The UK government on Thursday approved the next stage of lockdown easing in England, as MPs voted to extend the coronavirus emergency legislation for an additional six months.
The Coronavirus Act, which came into effect in March 2020 and provides the government with temporary powers to curb the spread of Covid-19, passed by 484 votes to 76, with 35 Conservative MPs including Steve Baker, David Davis and Mark Harper rebelling.
Speaking during the debate, health secretary Matt Hancock said the government could now replace the “short-term protection of restrictions” with the “long-term protection provided by the vaccine”, but warned that restoring freedoms must be done in a “careful and controlled way”.
According to official data, 28.7m Britons have received at least one dose of a Covid-19 vaccine, or 43 per cent of the population. New deaths linked to the virus fell to 98 on Wednesday, down from 323 on the same day a month ago.
“While we’re confident we have broken the link between the number of cases and hospitalisations and deaths, no vaccine is perfect and take up isn’t 100 per cent”, Hancock told the House of Commons. “New variants also remain a risk because we don’t yet know with confidence the impact of the vaccines”.
Hancock said the government would “only retain powers as long as they are necessary”, adding that 12 provisions had been removed from the legislation including measures extending the time fingerprints and DNA could be held by officials.
However, he was unable to guarantee that the legislation would be retired in six months time. “My preference would be yes, but given the last year, I think a prediction would be hasty”, he said.
The legislation was heavily criticised by some Tory backbenchers who accused the government of normalising “extreme” policy responses.
“The danger is the government starts to believe that these fundamental civil liberties belong to ministers to grant to us or withhold,”, said Graham Brady.
Former minster Christopher Chope was among those arguing that the government’s actions did not correlate with the latest data. “This is also an issue of trust and the government is using this slogan ‘data, not dates’, but the data is either being withheld or ignored”, he said.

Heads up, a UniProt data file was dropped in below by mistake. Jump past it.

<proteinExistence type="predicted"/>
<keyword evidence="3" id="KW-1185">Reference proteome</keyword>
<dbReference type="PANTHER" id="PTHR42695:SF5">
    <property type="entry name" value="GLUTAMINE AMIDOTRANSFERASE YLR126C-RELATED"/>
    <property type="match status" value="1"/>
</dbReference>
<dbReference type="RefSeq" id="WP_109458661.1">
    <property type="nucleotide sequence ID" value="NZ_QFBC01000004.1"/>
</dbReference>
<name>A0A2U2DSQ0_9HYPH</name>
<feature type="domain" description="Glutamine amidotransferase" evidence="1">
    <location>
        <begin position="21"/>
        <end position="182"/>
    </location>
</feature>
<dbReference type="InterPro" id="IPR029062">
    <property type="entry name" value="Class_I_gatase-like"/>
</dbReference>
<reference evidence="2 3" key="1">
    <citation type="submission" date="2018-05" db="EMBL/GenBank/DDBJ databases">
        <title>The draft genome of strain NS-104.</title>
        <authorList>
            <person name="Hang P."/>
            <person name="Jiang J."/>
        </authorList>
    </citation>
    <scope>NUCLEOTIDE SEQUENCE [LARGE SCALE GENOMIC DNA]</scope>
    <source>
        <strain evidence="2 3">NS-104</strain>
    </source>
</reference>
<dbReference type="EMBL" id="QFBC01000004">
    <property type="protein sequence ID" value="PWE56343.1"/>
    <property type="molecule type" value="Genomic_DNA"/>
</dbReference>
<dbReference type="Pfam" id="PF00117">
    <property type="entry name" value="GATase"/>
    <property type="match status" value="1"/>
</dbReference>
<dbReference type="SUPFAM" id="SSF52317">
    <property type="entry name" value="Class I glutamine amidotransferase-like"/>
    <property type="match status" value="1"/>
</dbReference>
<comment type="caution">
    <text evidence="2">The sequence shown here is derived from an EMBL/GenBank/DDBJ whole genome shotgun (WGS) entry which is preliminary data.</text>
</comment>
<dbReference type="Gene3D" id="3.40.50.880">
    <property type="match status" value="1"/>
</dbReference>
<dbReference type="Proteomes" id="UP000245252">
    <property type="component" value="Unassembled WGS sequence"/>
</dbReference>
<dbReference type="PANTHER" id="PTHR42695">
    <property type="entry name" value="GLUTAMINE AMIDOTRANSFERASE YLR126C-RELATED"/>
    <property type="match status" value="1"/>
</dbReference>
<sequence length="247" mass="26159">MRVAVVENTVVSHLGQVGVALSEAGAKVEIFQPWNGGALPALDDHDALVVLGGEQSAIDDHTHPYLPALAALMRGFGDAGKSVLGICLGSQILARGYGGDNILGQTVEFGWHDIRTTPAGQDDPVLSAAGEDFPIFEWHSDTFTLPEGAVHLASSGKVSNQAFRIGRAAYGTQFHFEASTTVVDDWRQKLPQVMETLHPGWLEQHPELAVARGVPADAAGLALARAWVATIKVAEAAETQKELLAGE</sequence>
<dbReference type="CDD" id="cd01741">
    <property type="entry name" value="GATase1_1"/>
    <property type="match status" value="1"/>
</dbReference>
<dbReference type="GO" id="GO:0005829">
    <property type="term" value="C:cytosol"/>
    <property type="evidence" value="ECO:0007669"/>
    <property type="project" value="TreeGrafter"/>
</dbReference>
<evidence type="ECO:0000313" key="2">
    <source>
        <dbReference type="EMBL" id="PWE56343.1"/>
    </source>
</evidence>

Senior ministers on the Covid operations committee met on Thursday to assess the next stage of lifting restrictions — which includes the reopening of non-essential shops from April 12 — and are expected to grant their preliminary approval.
The committee also analysed data from the first stage of easing, which included the reopening of schools on March 8 and socialising outdoors with one other person.
A final sign-off on the easing will be taken on April 5 in a meeting chaired by the prime minister, but government insiders said there appeared to be no surge from the return of schools on March 8.
“I don’t think there’s been much of an uptick in infections as a result of schools going back,” one senior minister said “If the vaccines work we should keep ahead of further outbreaks, new variants notwithstanding.”
A Whitehall official said: “It’s looking as good as can be hoped. The vaccine programme is on schedule and the jabs look as if they’re working. The initial data from Israel is also very promising.”
Prime minister Boris Johnson is expected to announce on April 5 the final decision on whether to commence “step two” of the schedule for ending restrictions.
Under step two non-essential shops will reopen from April 12, along with hairdressers, gyms and indoor sports facilities. Pubs and restaurants will reopen for outdoor serving only.
Once stage two reopening has occurred, the government will examine another month’s worth of data before making a decision on further easing of social distancing restrictions.
Indoor gatherings are not permitted until the “stage three” easing, which is due to commence no earlier than May 17. The final “stage four” will see all restrictions removed, occurring no earlier than June 21.